In 1954, the United States Supreme Court declared public school segregation unconstitutional in Brown v. Board of Education. One year later, the Court reiterated its ruling, calling on school districts throughout the United States to desegregate their public schools “with all deliberate speed.” While some school districts began developing strategies to resist public school desegregation, school officials at Little Rock, Arkansas, stated that they would comply with the Supreme Court’s ruling.
School district officials created a system in which black students interested in attending white schools were put through a series of rigorous interviews to determine whether they were suited for admission. School officials interviewed approximately eighty black students for Central High School, the largest school in the city. Only nine were chosen–Melba Patillo Beals, Elizabeth Eckford, Ernest Green, Gloria Ray Karlmark, Carlotta Walls Lanier, Terrence Roberts, Jefferson Thomas, Minnijean Brown Trickey, and Thelma Mothershed Wair. They later became known around the world as the “Little Rock Nine.” Little Rock civil rights activist Daisy Lee Bates served as their spokesperson and organizer.
Although skeptical about integrating a formerly whites-only institution, the nine students arrived at Central High School on September 4, 1957, looking forward to a successful academic year. Instead, they were greeted by an angry mob of white students, parents, and citizens determined to stop integration. In addition to facing racial slurs and physical threats from the crowd, Arkansas Governor Orval M. Faubus had intervened, ordering the Arkansas National Guard to keep the nine African American students from entering the school. Faced with no other choice, the “Little Rock Nine” abandoned their attempt to attend classes that morning. Central High School soon became the center of a national debate about civil rights, racial discrimination, and states’ rights.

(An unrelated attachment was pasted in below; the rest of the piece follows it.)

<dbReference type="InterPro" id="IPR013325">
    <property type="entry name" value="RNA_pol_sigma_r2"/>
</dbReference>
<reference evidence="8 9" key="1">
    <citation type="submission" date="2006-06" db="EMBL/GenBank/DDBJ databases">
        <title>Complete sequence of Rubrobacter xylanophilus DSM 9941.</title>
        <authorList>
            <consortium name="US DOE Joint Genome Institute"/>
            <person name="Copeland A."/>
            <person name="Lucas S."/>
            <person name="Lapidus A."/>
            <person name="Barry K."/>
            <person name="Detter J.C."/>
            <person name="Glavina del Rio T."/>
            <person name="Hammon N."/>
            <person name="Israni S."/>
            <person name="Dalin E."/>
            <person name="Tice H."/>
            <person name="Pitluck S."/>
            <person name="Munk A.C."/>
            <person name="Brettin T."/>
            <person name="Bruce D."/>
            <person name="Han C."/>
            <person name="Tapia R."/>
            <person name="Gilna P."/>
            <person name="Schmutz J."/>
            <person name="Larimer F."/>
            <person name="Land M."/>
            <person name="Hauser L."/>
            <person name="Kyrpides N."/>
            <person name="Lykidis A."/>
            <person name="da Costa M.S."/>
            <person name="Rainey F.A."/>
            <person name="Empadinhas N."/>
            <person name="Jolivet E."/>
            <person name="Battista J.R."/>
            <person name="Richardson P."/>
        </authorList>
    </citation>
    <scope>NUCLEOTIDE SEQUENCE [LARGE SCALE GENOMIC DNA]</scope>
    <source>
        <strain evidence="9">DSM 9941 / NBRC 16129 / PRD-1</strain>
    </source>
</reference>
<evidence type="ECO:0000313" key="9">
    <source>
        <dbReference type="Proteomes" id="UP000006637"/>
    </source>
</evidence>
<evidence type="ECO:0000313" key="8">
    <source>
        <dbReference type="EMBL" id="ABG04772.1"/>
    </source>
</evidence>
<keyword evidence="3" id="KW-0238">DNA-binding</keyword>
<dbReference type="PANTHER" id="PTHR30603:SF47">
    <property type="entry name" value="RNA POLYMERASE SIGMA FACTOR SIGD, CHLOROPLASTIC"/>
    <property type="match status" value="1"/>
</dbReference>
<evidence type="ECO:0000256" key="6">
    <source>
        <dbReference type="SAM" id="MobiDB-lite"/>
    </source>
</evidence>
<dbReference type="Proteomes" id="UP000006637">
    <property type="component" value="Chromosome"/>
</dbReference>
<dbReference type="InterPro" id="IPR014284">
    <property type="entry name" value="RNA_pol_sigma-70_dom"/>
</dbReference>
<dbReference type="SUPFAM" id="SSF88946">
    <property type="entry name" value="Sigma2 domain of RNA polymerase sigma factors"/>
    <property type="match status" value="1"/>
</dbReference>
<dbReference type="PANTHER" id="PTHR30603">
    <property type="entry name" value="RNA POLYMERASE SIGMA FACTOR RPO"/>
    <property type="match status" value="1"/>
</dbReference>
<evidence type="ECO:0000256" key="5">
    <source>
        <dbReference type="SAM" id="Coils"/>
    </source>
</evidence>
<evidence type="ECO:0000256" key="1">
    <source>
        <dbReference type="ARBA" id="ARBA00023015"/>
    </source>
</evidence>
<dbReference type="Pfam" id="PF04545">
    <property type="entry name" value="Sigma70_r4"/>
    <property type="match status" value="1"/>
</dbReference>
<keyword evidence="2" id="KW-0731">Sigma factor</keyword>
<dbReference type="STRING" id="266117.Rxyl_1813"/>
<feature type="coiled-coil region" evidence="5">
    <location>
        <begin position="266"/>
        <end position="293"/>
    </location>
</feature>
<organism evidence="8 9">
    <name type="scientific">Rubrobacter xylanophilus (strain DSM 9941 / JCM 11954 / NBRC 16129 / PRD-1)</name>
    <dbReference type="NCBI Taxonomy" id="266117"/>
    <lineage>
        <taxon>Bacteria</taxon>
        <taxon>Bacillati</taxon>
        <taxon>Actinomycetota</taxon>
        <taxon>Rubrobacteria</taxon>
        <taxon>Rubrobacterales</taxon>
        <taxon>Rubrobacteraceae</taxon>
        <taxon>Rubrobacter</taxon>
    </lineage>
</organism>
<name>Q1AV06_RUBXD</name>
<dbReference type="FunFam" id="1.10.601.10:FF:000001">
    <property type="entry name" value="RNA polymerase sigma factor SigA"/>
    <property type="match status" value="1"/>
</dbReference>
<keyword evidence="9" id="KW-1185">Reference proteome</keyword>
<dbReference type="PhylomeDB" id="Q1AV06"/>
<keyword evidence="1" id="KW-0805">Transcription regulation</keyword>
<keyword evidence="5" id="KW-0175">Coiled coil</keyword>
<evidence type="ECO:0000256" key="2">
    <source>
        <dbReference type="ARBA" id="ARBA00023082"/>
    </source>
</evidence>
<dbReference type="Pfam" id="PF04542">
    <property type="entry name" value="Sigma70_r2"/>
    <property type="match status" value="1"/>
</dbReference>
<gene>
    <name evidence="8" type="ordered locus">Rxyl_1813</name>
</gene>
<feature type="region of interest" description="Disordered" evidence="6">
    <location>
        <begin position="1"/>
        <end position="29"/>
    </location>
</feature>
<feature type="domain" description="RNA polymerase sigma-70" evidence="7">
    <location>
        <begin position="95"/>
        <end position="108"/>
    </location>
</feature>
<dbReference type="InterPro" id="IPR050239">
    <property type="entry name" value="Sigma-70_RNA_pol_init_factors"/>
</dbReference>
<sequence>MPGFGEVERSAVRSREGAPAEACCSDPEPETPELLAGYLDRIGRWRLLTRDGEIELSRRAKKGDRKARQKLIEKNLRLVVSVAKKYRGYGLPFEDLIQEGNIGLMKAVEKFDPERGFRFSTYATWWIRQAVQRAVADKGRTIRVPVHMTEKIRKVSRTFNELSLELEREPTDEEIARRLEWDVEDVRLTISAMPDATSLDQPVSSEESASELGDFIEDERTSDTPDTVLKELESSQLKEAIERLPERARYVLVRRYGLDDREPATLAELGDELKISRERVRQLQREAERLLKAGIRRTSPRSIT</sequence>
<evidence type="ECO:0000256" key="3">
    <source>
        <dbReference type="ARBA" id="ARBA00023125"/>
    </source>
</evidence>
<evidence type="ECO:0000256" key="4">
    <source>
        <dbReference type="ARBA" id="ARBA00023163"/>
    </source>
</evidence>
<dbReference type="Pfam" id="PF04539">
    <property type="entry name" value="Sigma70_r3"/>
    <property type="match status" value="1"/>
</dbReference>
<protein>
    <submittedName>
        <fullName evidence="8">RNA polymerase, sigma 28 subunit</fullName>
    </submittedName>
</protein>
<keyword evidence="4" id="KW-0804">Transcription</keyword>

On September 20, 1957, Federal Judge Ronald Davies ordered Governor Faubus to remove the National Guard from the Central High School’s entrance and to allow integration to take its course in Little Rock. Gov. Faubus withdrew the National Guard, but an angry crowd of more than 1,000 protesters surrounded the school on September 23, the next time the nine students attempted to begin classes. Although they had gained access through a side entrance, the police feared for their safety and evacuated the students. President Dwight Eisenhower dispatched nearly 1,000 paratroopers and federalized 10,000 Arkansas National Guard troops to ensure the school would be open to the nine students. On September 25, 1957, the “Little Rock Nine” returned to Central High School and were enrolled. Units of the United States Army remained at the school for the rest of the academic year to guarantee their safety.